Judges approves eviction order for The United Peoples of Canada

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The United People of Canada, a controversial group that has occupied the former St. Brigid’s church for the past three months, has been ordered out of the historic Lowertown building by an Ottawa judge.

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In a decision released Friday, Justice Sally Gomery granted the landlord’s application to terminate the lease of The United People of Canada (TUPOC), a group allied with the self-described “Freedom Convoy” that besieged downtown Ottawa early this year.

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She said the terms of the lease were set out in the agreement of purchase and sale: it included monthly rent, starting June 13, and a deposit due in August.

“TUPOC materially breached the agreement by failing to pay deposits of $100,000 on August 10, 2022, despite two extensions of the deadline granted by the applicants,” Gomery said in her decision, which also awarded $58,000 in costs to the landlord, Patrick McDonald.

TUPOC, she said, is not entitled to any relief from the consequences of its actions since it failed to tender the money it was supposed to pay under the agreement. “It has not come to the court with clean hands,” Gomery said.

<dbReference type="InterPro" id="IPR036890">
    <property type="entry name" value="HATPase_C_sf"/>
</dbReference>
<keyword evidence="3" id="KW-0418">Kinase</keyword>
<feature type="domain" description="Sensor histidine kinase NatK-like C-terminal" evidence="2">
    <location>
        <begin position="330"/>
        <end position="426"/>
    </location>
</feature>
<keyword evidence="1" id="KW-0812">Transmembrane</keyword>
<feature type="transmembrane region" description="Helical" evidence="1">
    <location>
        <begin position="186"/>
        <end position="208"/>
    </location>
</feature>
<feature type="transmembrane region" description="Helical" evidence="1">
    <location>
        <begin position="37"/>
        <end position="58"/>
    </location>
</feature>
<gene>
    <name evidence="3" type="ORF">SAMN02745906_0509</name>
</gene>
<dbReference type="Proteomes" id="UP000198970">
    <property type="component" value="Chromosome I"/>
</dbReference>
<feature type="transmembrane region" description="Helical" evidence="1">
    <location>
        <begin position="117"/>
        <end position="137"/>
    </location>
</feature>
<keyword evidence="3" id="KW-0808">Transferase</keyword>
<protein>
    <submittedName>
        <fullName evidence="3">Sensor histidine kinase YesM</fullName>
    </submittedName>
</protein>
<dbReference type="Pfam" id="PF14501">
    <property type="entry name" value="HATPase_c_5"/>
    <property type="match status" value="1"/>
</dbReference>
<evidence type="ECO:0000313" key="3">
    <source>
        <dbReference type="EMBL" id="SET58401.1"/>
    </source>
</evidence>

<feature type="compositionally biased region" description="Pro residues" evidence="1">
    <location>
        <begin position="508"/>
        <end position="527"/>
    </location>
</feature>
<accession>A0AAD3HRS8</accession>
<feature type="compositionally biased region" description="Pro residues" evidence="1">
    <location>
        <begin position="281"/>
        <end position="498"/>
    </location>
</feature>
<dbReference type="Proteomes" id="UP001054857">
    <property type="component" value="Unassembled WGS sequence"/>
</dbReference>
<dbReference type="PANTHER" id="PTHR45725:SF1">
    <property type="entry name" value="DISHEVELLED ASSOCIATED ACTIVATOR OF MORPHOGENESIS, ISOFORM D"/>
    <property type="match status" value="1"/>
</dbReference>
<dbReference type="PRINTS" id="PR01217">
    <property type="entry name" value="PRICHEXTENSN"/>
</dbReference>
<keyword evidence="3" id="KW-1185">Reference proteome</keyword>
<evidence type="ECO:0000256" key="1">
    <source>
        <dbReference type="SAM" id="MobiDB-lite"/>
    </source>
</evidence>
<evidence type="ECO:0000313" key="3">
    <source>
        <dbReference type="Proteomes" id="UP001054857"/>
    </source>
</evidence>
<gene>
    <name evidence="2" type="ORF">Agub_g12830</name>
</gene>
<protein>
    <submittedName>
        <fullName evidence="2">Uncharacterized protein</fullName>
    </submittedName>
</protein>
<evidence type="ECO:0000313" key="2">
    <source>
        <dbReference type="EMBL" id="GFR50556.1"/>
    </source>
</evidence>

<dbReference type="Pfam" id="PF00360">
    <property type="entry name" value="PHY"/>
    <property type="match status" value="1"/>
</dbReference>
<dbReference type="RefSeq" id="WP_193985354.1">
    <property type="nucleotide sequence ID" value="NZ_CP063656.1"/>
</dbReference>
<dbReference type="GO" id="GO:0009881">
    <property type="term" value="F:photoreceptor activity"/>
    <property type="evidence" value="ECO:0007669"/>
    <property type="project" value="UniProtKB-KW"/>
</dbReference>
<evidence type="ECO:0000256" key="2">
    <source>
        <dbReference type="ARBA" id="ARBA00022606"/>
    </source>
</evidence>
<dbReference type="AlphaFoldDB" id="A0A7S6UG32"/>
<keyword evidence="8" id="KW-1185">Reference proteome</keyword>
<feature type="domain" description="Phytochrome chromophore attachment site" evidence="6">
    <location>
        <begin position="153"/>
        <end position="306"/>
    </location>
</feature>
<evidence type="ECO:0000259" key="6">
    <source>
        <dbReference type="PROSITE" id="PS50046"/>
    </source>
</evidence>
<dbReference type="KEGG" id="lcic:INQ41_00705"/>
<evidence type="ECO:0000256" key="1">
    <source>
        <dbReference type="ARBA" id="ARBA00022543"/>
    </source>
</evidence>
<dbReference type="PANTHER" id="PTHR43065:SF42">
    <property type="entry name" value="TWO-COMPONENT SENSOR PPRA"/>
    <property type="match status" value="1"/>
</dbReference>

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McDonald had been trying to evict TUPOC from the deconsecrated church site since the middle of August, when he dispatched a bailiff to issue an eviction notice.

According to evidence presented in court, TUPOC director William Komer signed an agreement to purchase the church and adjacent buildings for $5.95 million. The deal included a provision that allowed TUPOC to rent the church for $5,000 a month until the purchase was finalized.

McDonald said the group failed to pay two months worth of rent. McDonald testified that he expected the first rent check in mid-June, but did not receive it until July 24 after repeatedly asking Komer for the money. What’s more, McDonald said, TUPOC failed to pay a $100,000 deposit by the agreed upon deadline of Aug. 10.

In an affidavit, Komer claimed McDonald him the first rent payment was not told due until July 15, a month after the group moved into the church.

In court, TUPOC’s lawyer Saron Gebresellassi argued that her client did not breach the deal to purchase the building in a material way, which meant it was still valid.

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